The Glucose Ketone Index – Why It Exists & How to Use It

Glucose Ketone Index

The Glucose Ketone Index – Why It Exists & How to Use It

If you follow a ketogenic diet, you may have heard of something called the Glucose Ketone Index (GKI). But, what is the GKI and is it something that will help you with your keto diet?

In this post, we explain what the Glucose Ketone Index is, where it originated, and what it is used for.

What is The Glucose Ketone Index? [Video]

The Glucose Ketone Index is simply the ratio of glucose to ketones in your blood. It is useful in that it provides a single value to monitor your metabolic health.

Measuring GKI

When measuring the GKI, your glucose reading has to be in millimolar units, In the United States, blood glucose/ketone meters measure in milligrams per deciliter (mg/dL), so you need a simple conversion.

The factor to change mg/dL into mmol is 18.2.

So, if you have a glucose reading of 90 mg/dL, you have to divide it by 18.2, which gives you a millimolar reading of about 4.94

The GKI’s Original Purpose

The Glucose Ketone Index was created by Thomas Seyfried from Boston College.

He developed the GKI as a measure to more accurately predict how well a therapeutic ketogenic diet will work for the treatment of brain tumors, specifically glioblastoma multiforme (GBM).

The GKI and Brain Tumor Therapy

The brain tumors that Dr. Seyfried was studying are not as good as normal brain cells at utilizing ketones for energy. The energy they run on is glucose.

He rationalized that by coming up with the Glucose Ketone Index he could create a single number that describes the glucose to ketone ratio of a patient’s blood.

That single value would provide a clear goal that would get the patient to the level in which the cancer cells would starve due to a lack of glucose, while the healthy brain cells would thrive on the available ketones.

The Warburg Effect

This concept of cancer cells being unable to run on the ketones that healthy brain cells run on has to do with the Warburg Effect.

The Warburg Effect is a very sciency thing, but basically, when glucose comes into a normal cell, it can do one of two things:

  • It can go through anaerobic glycolysis. This pathway does not use oxygen. It is a quick path to energy that does not last long (Think sprinters).
  • It can go through aerobic glycolysis. This pathway uses oxygen and produces longer lasting energy. (Think brisk walking)

Anaerobic glycolysis takes place outside of the cell’s powerhouses known as the mitochondria. It is a type of fermentation that makes lactate. It results in only a couple of ATPs being produced. ATP is the energy your cells run on).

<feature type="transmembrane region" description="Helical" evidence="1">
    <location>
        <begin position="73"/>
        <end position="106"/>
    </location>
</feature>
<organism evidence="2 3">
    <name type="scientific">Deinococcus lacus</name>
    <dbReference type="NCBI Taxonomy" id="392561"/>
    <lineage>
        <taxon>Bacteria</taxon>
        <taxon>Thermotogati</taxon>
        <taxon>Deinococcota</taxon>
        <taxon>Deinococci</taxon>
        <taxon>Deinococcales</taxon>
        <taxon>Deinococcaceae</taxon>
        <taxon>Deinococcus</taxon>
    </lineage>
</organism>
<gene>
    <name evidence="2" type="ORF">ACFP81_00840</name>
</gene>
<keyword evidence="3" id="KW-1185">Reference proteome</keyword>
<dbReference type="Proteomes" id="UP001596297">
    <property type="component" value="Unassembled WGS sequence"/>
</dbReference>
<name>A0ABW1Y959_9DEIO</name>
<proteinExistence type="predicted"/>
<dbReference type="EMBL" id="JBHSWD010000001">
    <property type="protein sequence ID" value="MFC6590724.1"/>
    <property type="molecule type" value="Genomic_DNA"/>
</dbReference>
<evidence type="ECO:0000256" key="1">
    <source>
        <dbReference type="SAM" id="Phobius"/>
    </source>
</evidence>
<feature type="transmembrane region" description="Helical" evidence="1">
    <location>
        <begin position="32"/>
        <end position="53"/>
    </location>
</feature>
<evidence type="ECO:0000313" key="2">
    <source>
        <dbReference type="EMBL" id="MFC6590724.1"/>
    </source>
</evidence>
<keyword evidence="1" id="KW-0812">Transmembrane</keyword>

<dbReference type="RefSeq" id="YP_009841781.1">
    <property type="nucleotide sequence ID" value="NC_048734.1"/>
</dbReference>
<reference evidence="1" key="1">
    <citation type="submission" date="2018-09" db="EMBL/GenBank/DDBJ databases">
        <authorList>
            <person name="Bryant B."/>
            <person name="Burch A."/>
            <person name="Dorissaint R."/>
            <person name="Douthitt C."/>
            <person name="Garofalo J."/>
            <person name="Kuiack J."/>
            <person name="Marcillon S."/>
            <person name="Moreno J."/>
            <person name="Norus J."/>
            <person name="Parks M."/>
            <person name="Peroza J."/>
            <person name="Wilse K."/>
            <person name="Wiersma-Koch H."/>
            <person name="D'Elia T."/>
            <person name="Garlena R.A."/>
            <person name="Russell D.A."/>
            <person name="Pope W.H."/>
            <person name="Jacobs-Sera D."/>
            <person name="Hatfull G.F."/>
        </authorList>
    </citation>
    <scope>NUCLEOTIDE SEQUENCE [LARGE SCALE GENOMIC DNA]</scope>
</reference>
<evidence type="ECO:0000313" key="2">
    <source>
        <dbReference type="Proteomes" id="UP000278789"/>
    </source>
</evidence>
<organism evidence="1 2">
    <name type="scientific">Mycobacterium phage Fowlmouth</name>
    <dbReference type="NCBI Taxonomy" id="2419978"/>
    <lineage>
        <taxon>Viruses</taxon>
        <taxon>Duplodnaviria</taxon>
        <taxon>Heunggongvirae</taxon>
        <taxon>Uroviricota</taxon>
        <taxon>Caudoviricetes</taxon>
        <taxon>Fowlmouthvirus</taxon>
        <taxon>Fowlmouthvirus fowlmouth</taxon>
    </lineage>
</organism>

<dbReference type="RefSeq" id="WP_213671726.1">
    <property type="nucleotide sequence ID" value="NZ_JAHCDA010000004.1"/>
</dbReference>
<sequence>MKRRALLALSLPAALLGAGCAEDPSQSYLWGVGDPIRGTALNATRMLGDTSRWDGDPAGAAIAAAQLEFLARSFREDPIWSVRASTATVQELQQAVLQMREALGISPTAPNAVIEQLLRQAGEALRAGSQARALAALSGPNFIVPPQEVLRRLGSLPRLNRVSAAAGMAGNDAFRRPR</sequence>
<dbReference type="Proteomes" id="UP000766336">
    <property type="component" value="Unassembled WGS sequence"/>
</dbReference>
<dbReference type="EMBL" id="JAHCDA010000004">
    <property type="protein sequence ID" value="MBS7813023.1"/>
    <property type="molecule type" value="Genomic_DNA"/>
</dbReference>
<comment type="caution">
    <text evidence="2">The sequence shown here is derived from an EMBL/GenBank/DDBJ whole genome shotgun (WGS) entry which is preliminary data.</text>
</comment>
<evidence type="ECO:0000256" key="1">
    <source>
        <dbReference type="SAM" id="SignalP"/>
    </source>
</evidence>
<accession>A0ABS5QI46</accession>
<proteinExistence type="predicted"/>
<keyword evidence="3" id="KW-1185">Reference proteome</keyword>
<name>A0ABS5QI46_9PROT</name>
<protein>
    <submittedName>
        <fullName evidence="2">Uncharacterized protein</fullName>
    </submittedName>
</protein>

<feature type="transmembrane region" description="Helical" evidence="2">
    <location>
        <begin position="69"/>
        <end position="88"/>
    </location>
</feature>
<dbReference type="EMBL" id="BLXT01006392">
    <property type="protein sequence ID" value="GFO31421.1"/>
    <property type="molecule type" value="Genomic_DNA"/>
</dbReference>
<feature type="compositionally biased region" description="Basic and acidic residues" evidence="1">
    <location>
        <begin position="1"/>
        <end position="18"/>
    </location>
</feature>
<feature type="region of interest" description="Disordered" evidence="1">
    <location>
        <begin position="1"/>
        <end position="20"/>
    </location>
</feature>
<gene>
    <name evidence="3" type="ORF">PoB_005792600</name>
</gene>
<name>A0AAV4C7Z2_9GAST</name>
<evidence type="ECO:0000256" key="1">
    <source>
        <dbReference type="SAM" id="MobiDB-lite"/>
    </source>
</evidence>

Aerobic glycolysis takes place inside the mitochondria and utilizes the Krebs Cycle (Citric Acid Cycle) to make many ATPs.

With an understanding of the Warburg Effect, the researchers found a way to extend patient’s lives by using the ketogenic diet.

GKI Range for Disease Therapy

Dr. Seyfried and his team found that a Glucose Ketone Index approaching 1 was the best place for a person to be therapeutically if they were battling brain cancer.

Seyfried and his team stated that, with a bit more research, they might be able to use the Glucose Ketone Index as a therapeutic predictor for other conditions, like Alzheimer’s, Parkinson’s, Epilepsy, and varied inflammatory disorders.

GKI Ranges for Weight Loss

The GKI was not designed as a measure for weight loss on a ketogenic diet, but it has been adopted as such.  We could not find any scientific rationale for adopting the GKI for general health or dieting, and at this stage, it seems a bit arbitrary due to the lack of scientific study.  So, keep that in mind if you are looking to use the GKI as a reference for the effectiveness of your keto diet.

The following ranges are not from Thomas Seyfried. They are a reflection of the general consensus based on those in the blogosphere.

Does GKI Determine Fat-Burning?

According to the above graph, a GKI above nine means your body is not transitioned into a fat-burning state.

If you watch Dr. Keith’s blood test videos on our 2 Fit Doc’s YouTube Channel, you know that his blood glucose tends to run high and his ketones run low.

He often has a hard time getting his blood sugar below 90 and his ketones above 0.5. If we do the math, his GKI would typically run around 9.9.

According to the chart, that means he is not in a fat-burning state. However, these were typical readings for Keith during his 80-pound weight loss.

What it Takes for a GKI of 1

Dr. Keith recently did a 10-Day Fast.  On day four of his fast, his glucose was 60mg/dL (3.33 mmol) and his ketones were about 3.3. Those numbers equate to a GKI of 1.01. In other words, it took four days of fasting for Keith to reach a therapeutic GKI.

In Dr. Seyfried’s study, they discussed the use of a low-calorie ketogenic diet, which may have helped the patients drop their glucose and raise their ketones enough to reach a GKI approaching 1.

The low-calorie approach may also be useful for patient’s who are insulin resistant.

Our Takeaway on the GKI

We don’t have a problem using the Glucose Ketone Index as a measure of weight loss efficiency on a ketogenic diet. However, to us, it seems overly complicated.

Why convert your numbers and rely on a chart?

If you get your glucose below 90, for example, and your ketones above 0.5, then you’re doing okay.

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